At the end of the day though, this is a good monitor for the price you’re paying. I would have preferred to see it without HDR which would have further brought the price down, or replacing it with a higher refresh rate. Nonetheless, if you don’t want to spend an arm and a leg to get a 2k screen, this is the one you should probably aim for.

If you’re interested in seeing more great budget options, check our article on the best budget gaming monitors.

Best Ultrawide: Dell Alienware AW3418DW

Pros & Cons

  • Great out of the box calibration
  • Jam-packed with features
  • Very fast screen
  • Very expensive


  • Screen Size: 34″
  • Panel Type: IPS
  • Refresh Rate: 120Hz (overclocked)
  • Aspect Ratio: 21:9
  • Response Time: 4ms
  • Features: Gsync

Dell Alienware AW3418DW Review

Widescreen gaming has really started to come of age, so not including it in an article like this is just pure folly.

As you’d expect from Alienware, the screen is actually pretty great. The panel is IPS, which means great viewing angles as well as roughly 99% of the sRGB spectrum. The fast response rate coupled with G-sync, means you get very little screen tearing or ghosts. This performance is mirrored in the response rate, with minimal lag ensuring optimal gaming speed.

Unfortunately, the Alienware AW3418DW does suffer from IPS glow, much like other panels of its nature. It also tends to perform better with greys vs blacks, so again, if you play a lot of dark games, this might cause an issue for you at some point. This issue is exacerbated by the fact that it doesn’t use local dimming, probably to make the motions on the screen much smoother.

Screen build is amazing, as should be expected of Alienware stuff, although it does have a lack of rotation adjustability, which probably doesn’t mean much for widescreen. It does have VESA mounts though, which is a very big positive. Finally, it does come with LED lights on the back, but it’s a bit of a mixed bag, especially if you were expecting lots of different effects.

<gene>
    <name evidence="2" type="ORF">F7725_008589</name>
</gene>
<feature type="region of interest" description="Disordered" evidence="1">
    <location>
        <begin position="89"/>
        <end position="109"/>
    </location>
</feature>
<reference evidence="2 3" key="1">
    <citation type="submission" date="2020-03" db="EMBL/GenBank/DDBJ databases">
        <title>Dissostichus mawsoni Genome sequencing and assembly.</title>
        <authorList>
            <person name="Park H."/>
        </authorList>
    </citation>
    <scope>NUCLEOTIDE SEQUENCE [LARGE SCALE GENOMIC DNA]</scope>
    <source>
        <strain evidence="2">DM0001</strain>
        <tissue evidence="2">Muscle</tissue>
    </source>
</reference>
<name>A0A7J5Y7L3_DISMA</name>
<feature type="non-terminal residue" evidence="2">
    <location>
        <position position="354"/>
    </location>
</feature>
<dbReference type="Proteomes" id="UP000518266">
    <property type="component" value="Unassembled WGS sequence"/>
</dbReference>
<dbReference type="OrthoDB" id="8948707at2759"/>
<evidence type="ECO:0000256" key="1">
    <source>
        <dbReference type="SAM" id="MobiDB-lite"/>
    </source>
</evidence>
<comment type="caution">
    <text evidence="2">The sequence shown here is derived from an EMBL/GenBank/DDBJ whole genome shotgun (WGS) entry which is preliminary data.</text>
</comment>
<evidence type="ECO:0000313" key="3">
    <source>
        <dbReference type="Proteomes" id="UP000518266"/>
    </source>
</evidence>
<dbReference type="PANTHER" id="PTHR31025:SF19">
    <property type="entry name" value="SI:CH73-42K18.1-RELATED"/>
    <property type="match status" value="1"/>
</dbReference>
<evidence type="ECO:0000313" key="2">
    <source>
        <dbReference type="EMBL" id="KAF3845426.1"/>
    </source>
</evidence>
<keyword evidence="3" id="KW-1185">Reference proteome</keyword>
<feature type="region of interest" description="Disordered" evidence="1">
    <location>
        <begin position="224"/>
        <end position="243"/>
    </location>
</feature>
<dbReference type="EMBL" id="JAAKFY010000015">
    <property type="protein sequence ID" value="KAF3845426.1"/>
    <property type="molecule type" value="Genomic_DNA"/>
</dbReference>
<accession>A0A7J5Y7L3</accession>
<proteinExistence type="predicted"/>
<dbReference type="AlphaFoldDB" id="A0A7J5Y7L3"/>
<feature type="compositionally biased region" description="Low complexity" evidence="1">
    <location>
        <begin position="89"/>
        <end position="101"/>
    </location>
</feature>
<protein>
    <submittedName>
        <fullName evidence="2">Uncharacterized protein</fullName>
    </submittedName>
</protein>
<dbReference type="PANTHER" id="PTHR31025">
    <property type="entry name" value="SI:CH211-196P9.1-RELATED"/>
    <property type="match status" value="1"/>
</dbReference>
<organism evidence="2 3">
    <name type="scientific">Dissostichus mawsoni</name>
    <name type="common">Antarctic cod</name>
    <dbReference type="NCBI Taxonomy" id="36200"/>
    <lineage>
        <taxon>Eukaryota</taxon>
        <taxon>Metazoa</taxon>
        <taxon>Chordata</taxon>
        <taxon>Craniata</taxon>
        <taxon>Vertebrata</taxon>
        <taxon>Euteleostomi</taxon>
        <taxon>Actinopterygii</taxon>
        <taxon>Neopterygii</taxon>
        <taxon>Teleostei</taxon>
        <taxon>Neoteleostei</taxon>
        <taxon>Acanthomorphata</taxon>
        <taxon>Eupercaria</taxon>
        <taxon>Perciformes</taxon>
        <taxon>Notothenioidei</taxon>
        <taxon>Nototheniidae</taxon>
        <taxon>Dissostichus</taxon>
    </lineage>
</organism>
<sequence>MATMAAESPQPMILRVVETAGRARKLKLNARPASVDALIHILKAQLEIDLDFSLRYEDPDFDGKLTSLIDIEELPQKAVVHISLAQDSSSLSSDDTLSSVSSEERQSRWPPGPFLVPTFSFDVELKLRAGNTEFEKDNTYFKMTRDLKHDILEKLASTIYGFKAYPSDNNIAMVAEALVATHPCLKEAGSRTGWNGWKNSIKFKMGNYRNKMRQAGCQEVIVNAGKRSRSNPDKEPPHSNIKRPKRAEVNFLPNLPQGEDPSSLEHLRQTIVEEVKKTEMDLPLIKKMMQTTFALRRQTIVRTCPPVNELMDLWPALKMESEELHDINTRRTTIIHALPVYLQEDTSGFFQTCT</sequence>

The Dell Alienware AW3418DW is a top-notch machine with a few minor issues here and there. Great out of the box calibration means that you don’t have to waste a lot of time finicking about with settings. Oh, and of course it has some of the best performance you’ll find on a monitor…that part’s important.

If you’re interested in seeing more ultrawide options, check out our article on the best ultrawide gaming monitors.

Best Budget Curved: Dell U3417W

Pros & Cons

  • Great dark performance
  • Smooth motion
  • High input lag


  • Screen Size: 34″
  • Panel Type: IPS
  • Refresh Rate: 60 Hz
  • Aspect Ratio: 21:9
  • Response Time:
  • 5 ms (typical) for FAST mode
  • 8 ms (typical) for NORMAL mode
  • Features: Freesync

Dell U3417W Review

Alright, so maybe not everybody has a thousand dollars to spend on a monitor. If you’ve been considering the first monitor on the list, the ASUS PG279QZ, but would like a widescreen option, this might be the monitor for you.

Of course, even though the price is the same, we’re talking about different technologies, so you do take a hit. For example, rather than an overclocked 165Hz on the Asus, the Dell U3417W only has 60Hz, which is pretty low for a gaming monitor. Similarly, the response rate is higher, even in fast mode at 5ms, vs the 4ms for the Asus monitor.

Thankfully, those two are the main compromises you have to make going from one screen to the other.